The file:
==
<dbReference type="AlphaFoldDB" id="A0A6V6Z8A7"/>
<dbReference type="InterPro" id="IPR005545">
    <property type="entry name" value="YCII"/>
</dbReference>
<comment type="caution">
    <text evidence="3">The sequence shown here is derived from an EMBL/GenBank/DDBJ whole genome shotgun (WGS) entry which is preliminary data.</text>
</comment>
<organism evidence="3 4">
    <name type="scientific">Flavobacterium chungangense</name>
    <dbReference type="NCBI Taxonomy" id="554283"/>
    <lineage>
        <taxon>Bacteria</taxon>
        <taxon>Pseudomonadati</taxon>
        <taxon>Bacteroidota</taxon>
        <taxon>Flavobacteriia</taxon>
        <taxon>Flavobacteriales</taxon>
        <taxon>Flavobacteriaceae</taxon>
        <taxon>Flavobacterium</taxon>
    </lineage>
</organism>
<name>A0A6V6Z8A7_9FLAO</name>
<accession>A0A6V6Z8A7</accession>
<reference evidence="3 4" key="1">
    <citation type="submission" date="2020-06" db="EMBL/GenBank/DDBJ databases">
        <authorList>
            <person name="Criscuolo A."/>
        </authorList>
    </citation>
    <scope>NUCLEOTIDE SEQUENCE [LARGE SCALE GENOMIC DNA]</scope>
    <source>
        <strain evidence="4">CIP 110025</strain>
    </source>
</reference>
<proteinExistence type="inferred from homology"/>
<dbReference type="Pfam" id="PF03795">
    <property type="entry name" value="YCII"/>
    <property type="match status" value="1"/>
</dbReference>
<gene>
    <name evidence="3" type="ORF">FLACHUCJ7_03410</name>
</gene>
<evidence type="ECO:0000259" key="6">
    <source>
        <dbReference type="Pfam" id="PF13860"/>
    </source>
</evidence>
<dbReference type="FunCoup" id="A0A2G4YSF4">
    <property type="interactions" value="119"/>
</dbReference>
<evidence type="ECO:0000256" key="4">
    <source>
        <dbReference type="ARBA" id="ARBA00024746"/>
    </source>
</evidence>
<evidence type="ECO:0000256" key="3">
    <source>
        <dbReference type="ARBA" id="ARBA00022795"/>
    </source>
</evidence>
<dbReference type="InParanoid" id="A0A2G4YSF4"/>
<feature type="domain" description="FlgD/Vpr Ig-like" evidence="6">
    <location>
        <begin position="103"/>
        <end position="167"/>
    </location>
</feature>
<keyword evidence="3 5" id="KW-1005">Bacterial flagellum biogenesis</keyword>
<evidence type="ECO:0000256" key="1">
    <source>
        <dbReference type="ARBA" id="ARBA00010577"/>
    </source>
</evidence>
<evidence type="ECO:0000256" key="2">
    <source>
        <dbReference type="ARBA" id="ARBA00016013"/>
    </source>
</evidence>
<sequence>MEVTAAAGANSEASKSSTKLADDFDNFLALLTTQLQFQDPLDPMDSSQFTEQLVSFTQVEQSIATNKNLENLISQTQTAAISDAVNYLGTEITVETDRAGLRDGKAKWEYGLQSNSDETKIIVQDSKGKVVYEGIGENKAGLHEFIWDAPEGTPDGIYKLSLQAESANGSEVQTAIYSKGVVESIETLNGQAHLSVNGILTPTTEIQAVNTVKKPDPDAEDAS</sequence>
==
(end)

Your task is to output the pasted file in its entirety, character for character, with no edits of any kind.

<dbReference type="AlphaFoldDB" id="A0A6V6Z8A7"/>
<dbReference type="InterPro" id="IPR005545">
    <property type="entry name" value="YCII"/>
</dbReference>
<comment type="caution">
    <text evidence="3">The sequence shown here is derived from an EMBL/GenBank/DDBJ whole genome shotgun (WGS) entry which is preliminary data.</text>
</comment>
<organism evidence="3 4">
    <name type="scientific">Flavobacterium chungangense</name>
    <dbReference type="NCBI Taxonomy" id="554283"/>
    <lineage>
        <taxon>Bacteria</taxon>
        <taxon>Pseudomonadati</taxon>
        <taxon>Bacteroidota</taxon>
        <taxon>Flavobacteriia</taxon>
        <taxon>Flavobacteriales</taxon>
        <taxon>Flavobacteriaceae</taxon>
        <taxon>Flavobacterium</taxon>
    </lineage>
</organism>
<name>A0A6V6Z8A7_9FLAO</name>
<accession>A0A6V6Z8A7</accession>
<reference evidence="3 4" key="1">
    <citation type="submission" date="2020-06" db="EMBL/GenBank/DDBJ databases">
        <authorList>
            <person name="Criscuolo A."/>
        </authorList>
    </citation>
    <scope>NUCLEOTIDE SEQUENCE [LARGE SCALE GENOMIC DNA]</scope>
    <source>
        <strain evidence="4">CIP 110025</strain>
    </source>
</reference>
<proteinExistence type="inferred from homology"/>
<dbReference type="Pfam" id="PF03795">
    <property type="entry name" value="YCII"/>
    <property type="match status" value="1"/>
</dbReference>
<gene>
    <name evidence="3" type="ORF">FLACHUCJ7_03410</name>
</gene>
<evidence type="ECO:0000259" key="6">
    <source>
        <dbReference type="Pfam" id="PF13860"/>
    </source>
</evidence>
<dbReference type="FunCoup" id="A0A2G4YSF4">
    <property type="interactions" value="119"/>
</dbReference>
<evidence type="ECO:0000256" key="4">
    <source>
        <dbReference type="ARBA" id="ARBA00024746"/>
    </source>
</evidence>
<evidence type="ECO:0000256" key="3">
    <source>
        <dbReference type="ARBA" id="ARBA00022795"/>
    </source>
</evidence>
<dbReference type="InParanoid" id="A0A2G4YSF4"/>
<feature type="domain" description="FlgD/Vpr Ig-like" evidence="6">
    <location>
        <begin position="103"/>
        <end position="167"/>
    </location>
</feature>
<keyword evidence="3 5" id="KW-1005">Bacterial flagellum biogenesis</keyword>
<evidence type="ECO:0000256" key="1">
    <source>
        <dbReference type="ARBA" id="ARBA00010577"/>
    </source>
</evidence>
<evidence type="ECO:0000256" key="2">
    <source>
        <dbReference type="ARBA" id="ARBA00016013"/>
    </source>
</evidence>
<sequence>MEVTAAAGANSEASKSSTKLADDFDNFLALLTTQLQFQDPLDPMDSSQFTEQLVSFTQVEQSIATNKNLENLISQTQTAAISDAVNYLGTEITVETDRAGLRDGKAKWEYGLQSNSDETKIIVQDSKGKVVYEGIGENKAGLHEFIWDAPEGTPDGIYKLSLQAESANGSEVQTAIYSKGVVESIETLNGQAHLSVNGILTPTTEIQAVNTVKKPDPDAEDAS</sequence>